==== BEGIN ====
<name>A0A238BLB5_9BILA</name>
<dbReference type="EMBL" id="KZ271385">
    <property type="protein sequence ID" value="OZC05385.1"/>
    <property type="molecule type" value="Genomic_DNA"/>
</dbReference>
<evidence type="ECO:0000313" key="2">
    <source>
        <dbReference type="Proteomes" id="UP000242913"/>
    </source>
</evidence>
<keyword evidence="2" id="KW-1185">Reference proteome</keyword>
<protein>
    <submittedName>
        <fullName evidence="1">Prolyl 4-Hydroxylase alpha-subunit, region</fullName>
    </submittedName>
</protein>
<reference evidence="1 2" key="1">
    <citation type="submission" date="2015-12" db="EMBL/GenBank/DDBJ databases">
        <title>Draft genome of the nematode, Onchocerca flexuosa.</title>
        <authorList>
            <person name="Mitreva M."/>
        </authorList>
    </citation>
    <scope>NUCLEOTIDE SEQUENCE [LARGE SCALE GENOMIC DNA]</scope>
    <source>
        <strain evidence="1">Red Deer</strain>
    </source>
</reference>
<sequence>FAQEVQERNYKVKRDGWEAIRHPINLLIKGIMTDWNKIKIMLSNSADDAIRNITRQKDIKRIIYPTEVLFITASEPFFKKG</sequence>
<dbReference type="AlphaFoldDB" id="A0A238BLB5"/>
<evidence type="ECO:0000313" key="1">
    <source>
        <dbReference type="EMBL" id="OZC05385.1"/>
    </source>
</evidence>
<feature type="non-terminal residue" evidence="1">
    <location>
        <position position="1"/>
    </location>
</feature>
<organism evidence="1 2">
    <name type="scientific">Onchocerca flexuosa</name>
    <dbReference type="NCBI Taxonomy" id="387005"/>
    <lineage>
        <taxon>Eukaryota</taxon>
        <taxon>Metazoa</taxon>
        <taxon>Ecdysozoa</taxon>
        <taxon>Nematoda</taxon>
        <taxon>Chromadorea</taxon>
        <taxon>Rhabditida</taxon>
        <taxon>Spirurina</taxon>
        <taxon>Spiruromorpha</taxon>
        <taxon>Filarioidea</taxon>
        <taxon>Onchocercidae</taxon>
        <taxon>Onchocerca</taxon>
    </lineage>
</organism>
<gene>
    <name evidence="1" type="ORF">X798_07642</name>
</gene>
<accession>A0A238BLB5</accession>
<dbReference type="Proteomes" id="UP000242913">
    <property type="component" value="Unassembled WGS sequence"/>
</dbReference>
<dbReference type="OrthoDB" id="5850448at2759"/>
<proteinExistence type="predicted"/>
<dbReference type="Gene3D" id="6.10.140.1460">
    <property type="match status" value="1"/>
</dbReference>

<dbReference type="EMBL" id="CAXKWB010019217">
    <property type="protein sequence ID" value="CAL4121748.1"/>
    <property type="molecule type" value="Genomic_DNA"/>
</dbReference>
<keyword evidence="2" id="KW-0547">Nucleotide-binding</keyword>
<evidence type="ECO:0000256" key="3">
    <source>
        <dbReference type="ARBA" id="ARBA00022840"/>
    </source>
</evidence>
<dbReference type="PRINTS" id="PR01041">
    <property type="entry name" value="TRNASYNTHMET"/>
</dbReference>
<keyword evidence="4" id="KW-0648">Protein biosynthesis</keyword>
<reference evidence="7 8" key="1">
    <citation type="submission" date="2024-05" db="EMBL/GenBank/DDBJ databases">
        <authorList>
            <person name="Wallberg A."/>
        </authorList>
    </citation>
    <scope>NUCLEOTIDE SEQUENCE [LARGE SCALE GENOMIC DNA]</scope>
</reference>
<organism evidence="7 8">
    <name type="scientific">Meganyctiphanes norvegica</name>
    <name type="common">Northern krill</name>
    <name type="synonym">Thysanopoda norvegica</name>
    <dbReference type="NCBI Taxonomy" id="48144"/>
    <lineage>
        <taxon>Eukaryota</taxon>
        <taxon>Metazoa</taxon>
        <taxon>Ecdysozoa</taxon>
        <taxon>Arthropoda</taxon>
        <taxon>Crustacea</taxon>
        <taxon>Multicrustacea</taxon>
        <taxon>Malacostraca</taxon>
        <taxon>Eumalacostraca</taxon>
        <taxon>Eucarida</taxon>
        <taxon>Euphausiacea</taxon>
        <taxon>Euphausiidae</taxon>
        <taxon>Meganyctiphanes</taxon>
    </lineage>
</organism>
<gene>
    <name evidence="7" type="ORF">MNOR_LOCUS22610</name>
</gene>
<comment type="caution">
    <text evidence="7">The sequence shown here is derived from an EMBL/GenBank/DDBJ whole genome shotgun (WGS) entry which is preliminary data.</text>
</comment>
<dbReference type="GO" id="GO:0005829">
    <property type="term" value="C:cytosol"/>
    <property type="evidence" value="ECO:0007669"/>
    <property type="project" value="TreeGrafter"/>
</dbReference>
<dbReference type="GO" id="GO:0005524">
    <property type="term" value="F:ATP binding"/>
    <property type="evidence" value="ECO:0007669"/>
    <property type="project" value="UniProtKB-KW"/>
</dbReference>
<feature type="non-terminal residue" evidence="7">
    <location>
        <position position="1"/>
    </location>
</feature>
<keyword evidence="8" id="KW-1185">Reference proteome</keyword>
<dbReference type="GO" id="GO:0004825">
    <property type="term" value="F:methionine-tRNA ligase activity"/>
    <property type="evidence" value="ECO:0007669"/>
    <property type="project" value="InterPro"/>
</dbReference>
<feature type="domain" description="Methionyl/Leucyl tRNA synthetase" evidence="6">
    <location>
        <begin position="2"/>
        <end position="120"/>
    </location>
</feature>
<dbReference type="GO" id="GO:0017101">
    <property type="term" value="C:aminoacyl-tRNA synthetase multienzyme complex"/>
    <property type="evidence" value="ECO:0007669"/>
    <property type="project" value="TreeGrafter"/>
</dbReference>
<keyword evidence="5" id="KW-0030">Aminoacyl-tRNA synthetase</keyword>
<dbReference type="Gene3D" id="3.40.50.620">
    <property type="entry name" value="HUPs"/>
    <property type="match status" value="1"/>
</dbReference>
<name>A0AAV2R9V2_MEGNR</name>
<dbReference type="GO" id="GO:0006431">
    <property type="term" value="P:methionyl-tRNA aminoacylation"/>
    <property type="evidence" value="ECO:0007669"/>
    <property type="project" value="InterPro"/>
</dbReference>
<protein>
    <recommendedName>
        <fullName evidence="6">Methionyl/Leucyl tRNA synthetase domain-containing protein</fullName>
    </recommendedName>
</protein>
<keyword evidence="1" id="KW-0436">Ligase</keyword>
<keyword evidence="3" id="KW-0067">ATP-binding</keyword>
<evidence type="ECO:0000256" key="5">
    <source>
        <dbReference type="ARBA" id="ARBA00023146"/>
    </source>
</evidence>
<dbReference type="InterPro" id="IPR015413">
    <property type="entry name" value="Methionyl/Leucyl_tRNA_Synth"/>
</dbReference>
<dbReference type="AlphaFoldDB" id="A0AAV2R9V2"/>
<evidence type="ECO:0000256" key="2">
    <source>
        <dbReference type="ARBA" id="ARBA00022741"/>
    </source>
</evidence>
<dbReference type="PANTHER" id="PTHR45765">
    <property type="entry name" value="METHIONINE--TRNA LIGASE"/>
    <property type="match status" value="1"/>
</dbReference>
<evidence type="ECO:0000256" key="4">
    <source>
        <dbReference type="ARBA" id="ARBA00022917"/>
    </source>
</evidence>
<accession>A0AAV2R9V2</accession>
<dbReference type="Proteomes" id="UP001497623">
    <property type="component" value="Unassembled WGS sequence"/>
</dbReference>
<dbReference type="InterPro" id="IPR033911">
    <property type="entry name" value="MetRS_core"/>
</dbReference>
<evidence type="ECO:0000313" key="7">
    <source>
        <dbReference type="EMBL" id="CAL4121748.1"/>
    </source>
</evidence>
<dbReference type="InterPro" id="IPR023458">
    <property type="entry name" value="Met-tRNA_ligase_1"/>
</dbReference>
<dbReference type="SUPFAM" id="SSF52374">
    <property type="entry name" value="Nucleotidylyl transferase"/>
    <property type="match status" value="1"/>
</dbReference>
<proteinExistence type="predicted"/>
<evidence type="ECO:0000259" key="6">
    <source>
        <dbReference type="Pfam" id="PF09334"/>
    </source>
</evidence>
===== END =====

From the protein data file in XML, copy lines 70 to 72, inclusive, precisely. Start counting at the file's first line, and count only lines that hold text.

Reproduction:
<dbReference type="EMBL" id="CAXKWB010019217">
    <property type="protein sequence ID" value="CAL4121748.1"/>
    <property type="molecule type" value="Genomic_DNA"/>